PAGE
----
I'm designing a simple robot arm but I don't know how to calculate the torque of the rotating base for the robot arm so I can choose the right gear ratio for the stepper motor that will be in the base, can anyone tell me the easy way to calculate it?


1 Answer 1


Assuming a horizontal rotating base (you never actually said):

You need enough torque to overcome and cancel out friction so that it behaves like a frictionlesss system for any excess torque beyond that. Measure this with a pull force meter pulling on the rotating base at some radius.

Then for that excess torque beyond that it behaves like there is no friction, so then it's more about how fast you want to accelerate and decelerate the arm when rotating (i.e. how fast is the max rotation you desire and how long are you willing to wait to reach it?)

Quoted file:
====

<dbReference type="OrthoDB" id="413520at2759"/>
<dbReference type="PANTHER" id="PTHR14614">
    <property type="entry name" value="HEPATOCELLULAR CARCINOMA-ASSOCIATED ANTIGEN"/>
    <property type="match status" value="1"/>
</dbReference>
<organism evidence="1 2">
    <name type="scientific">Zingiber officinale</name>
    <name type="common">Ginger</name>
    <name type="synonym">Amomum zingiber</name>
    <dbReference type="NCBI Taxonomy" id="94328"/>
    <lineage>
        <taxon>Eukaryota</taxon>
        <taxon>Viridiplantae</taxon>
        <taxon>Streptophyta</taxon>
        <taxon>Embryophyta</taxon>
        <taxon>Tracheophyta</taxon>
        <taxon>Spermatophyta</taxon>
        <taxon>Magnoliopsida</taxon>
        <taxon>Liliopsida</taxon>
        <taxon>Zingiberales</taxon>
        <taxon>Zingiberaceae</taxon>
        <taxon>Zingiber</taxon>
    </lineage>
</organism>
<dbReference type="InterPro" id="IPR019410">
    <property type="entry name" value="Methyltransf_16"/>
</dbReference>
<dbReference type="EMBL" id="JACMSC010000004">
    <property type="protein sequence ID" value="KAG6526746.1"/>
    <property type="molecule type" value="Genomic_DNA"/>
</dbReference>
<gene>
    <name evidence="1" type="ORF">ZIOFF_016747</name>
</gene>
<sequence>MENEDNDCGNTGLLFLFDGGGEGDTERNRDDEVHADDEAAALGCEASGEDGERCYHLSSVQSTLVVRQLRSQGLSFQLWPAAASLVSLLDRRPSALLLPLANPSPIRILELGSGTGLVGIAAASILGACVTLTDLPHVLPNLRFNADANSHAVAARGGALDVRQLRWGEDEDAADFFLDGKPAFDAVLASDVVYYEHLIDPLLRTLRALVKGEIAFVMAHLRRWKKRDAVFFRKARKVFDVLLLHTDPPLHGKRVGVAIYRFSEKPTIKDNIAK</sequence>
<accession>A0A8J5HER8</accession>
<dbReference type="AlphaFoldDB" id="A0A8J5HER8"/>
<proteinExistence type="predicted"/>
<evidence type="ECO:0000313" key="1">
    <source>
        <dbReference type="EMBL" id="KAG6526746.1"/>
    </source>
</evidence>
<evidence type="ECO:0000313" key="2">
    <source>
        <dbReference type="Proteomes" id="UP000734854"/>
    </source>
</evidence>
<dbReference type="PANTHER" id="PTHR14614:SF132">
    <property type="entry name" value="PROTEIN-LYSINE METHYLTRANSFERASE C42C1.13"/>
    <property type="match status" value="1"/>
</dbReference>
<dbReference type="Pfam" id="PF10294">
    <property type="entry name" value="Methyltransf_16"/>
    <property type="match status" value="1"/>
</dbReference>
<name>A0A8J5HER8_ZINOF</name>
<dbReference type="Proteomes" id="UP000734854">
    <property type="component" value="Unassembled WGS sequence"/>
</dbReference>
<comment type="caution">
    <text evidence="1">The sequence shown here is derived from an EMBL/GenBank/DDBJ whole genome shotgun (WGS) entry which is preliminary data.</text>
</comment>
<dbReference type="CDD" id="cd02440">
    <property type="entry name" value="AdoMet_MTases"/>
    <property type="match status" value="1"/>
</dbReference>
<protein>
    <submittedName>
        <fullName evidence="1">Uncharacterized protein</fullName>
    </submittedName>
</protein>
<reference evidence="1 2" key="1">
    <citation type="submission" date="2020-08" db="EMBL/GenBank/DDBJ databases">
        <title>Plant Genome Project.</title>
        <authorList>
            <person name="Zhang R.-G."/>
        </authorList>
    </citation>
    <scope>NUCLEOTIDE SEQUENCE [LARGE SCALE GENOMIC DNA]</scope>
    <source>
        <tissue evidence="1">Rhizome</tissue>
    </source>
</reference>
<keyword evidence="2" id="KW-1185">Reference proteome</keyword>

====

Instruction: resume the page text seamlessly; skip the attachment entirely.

So for to calculate that excess torque you need moment of inertia (get a crude estimate from tables for geometric shapes + parallel axis thereom) and to decide an angular specification specification.

It's not difficult but you will need to spend an hour reading.

Acceleration Torque = (moment of inertia) x (angular acceleration). Add that to the friction torque. Just like F=ma but for rotation.

Of course your motor needs to spin fast enough to reach your max desired angular velocity. A lot of torque but low max RPM will accelerate quickly but not be able to reach the desired speed.


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